Monday, January 28, 2013

Weekend Ice-Fishing Report - January 26-27, 2013

I got out to do some ice-fishing both days this weekend!

On Saturday, my friend Jay and I visited a local public pond.  We fished from 8:15am to 11:45am.  The fishing dropped off noticeably after 10:30am.

Using a 4mm tungsten jighead tipped with a Micro Nuggie plastic, my first fish of the day was a 13" Crappie!
I ended up catching 5 Crappies, total, and the others were all in the 10" +/- range.
I also caught at least 14 Bluegills (nothing big...up to 7.5").
Using a Swedish Pimple jigging spoon tipped with a green Micro Nuggie plastic, I landed 4 Largemouth Bass (chunky 13-inchers).

A couple bigger bass got off at the hole after some really long and excellent battles.  I got to see two of those bigger ones, since the ice was clear, and both shook the hook just under the hole, or even up into the hole.  I guessed one to be at at LEAST 17”, and the other one was just enormous…easily a 4lb fish, possibly 6lb range, which is pretty darn big for Iowa, especially in a public pond.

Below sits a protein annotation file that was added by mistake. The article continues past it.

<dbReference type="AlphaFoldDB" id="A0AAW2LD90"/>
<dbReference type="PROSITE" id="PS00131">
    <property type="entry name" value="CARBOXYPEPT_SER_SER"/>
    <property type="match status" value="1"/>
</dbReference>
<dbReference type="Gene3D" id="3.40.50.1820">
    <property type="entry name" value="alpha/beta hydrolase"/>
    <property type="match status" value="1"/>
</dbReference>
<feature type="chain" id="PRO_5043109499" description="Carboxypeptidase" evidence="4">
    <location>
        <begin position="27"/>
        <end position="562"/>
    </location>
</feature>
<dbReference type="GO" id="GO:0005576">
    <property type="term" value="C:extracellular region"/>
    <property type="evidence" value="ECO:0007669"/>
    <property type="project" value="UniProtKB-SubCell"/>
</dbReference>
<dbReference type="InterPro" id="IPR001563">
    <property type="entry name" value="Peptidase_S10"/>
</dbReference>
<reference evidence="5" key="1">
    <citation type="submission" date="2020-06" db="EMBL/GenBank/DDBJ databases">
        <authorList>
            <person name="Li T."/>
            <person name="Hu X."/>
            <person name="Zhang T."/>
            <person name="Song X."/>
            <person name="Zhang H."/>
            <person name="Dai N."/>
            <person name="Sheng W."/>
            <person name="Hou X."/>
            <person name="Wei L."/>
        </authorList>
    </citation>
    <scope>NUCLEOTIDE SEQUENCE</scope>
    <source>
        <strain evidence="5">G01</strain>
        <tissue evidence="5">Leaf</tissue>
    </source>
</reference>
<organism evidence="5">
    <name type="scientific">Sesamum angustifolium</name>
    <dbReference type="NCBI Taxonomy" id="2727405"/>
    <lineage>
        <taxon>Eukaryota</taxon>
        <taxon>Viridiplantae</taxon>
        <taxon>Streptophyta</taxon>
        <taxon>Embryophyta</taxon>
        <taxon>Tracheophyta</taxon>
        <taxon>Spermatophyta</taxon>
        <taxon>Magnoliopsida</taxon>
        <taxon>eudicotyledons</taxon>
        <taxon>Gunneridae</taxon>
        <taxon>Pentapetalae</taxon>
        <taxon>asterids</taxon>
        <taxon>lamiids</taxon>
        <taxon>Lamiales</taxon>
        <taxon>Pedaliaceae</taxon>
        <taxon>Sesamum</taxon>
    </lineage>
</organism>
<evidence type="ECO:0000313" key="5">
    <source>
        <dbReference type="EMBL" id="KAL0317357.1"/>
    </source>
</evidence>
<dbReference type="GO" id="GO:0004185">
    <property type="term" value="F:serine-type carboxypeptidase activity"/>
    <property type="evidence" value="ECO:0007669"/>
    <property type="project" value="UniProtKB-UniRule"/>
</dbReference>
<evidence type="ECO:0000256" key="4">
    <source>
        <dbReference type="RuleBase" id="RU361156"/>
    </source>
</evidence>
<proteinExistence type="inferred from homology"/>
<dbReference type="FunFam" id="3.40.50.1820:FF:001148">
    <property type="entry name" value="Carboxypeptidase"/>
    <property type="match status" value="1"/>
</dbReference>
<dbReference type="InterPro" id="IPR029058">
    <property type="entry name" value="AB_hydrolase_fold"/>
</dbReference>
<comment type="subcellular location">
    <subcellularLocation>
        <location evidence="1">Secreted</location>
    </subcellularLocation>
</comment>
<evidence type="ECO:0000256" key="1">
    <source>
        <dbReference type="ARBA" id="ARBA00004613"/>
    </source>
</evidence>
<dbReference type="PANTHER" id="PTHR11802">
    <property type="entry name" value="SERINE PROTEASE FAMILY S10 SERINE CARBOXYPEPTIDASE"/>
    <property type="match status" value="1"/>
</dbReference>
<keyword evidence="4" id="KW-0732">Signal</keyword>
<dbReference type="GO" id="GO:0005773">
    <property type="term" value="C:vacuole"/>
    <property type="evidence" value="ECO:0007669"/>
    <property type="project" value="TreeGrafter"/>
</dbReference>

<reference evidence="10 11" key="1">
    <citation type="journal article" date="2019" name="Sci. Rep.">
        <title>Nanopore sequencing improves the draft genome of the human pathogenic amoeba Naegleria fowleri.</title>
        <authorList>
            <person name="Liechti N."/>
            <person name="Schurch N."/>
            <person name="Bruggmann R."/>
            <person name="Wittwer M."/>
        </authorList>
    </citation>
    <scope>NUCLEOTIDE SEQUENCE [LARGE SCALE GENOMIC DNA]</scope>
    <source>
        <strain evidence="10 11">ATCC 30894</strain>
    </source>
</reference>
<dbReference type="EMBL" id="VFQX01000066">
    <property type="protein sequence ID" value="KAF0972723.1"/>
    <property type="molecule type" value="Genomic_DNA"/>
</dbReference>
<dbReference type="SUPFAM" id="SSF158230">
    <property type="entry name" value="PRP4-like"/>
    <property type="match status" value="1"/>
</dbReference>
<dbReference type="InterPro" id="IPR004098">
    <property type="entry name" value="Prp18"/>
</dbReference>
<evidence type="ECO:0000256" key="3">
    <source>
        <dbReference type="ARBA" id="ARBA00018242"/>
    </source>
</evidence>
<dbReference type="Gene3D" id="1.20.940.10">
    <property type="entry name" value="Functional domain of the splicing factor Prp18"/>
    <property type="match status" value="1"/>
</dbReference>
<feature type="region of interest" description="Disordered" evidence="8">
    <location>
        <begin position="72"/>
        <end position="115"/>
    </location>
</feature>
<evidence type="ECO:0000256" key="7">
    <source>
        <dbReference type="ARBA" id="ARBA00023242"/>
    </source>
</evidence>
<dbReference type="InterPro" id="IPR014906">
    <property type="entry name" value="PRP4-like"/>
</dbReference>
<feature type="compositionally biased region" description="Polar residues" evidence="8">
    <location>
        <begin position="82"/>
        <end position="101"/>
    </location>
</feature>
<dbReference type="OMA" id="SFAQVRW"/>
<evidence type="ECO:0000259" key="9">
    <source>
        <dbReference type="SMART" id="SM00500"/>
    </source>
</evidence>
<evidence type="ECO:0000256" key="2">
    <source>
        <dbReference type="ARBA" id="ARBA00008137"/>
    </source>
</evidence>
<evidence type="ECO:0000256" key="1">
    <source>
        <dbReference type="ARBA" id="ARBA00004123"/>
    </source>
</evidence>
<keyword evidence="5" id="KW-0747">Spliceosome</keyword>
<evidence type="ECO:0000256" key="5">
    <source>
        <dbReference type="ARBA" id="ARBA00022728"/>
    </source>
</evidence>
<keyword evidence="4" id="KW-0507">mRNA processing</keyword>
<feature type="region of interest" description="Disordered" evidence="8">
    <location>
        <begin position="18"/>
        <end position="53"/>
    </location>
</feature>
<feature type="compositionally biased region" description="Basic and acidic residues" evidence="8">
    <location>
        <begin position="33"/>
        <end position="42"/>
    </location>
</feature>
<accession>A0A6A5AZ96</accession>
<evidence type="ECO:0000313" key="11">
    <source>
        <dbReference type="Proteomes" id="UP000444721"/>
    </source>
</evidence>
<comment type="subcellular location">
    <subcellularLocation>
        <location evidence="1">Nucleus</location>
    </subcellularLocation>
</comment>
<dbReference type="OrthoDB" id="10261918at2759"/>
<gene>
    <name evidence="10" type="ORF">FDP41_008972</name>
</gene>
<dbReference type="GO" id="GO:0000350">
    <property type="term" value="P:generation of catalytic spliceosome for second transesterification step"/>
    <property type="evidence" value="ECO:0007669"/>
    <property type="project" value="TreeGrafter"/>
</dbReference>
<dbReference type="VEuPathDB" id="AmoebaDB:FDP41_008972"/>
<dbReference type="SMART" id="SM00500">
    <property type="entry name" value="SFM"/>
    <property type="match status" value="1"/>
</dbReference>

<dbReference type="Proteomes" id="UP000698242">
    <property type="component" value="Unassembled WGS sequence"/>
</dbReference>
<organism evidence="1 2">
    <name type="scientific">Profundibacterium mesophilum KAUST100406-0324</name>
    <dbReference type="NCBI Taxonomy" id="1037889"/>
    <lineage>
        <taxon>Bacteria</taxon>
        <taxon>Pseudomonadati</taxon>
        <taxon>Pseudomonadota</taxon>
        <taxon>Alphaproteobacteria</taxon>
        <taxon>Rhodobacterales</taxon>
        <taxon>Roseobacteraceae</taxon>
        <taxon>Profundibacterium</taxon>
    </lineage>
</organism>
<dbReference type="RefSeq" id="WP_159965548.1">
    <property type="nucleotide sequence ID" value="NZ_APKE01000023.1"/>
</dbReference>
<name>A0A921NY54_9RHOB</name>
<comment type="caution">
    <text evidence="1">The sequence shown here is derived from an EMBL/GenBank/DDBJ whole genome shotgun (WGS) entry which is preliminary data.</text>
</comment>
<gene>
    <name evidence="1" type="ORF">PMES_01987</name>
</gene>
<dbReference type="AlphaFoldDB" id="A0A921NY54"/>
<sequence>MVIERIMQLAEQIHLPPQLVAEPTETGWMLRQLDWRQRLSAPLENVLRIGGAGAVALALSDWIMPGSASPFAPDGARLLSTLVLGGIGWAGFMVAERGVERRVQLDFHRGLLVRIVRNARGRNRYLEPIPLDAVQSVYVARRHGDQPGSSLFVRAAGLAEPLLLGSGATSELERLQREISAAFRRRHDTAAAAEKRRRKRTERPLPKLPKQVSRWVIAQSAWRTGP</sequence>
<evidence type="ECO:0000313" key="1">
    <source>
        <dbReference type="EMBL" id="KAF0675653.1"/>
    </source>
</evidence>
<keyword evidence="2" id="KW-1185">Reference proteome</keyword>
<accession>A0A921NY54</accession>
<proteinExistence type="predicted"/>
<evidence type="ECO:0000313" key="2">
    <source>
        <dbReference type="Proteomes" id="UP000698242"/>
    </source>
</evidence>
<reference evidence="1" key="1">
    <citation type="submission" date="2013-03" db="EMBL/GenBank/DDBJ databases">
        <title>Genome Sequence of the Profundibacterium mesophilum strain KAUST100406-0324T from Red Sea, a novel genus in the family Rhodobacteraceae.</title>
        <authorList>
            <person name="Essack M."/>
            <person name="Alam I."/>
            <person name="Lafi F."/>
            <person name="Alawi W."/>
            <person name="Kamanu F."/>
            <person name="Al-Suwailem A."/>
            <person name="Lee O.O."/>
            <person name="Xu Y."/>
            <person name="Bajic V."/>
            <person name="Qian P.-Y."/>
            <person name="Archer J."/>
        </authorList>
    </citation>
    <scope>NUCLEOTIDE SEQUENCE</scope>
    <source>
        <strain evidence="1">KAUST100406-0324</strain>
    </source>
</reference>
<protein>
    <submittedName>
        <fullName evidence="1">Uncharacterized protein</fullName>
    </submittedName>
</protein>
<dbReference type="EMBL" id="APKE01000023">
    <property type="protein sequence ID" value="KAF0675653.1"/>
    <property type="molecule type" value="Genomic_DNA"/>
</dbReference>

On Sunday, Jay and I braved the ice-covered roads and fished the same pond again.  Overall fishing seemed just a little slower, and once again the fish seemed to noticeably hit less frequently after 10:30am.  I used the same gear as on Saturday.

This time, I caught a couple tiny Bluegills before hooking my biggest Crappie of the day, another 13-incher!
I caught a total of at least 6 Crappies (including one on the jigging spoon), and the others were in that 10" range again.
I also landed at least 13 Bluegills.  The bigger ones showed up under my ice-hole about 3'-5' deep over 9' of water.
I only caught 3 Largemouth Bass on Sunday, but the biggest one was a healthy 17-incher.  The others were the chunky 13-inch fish.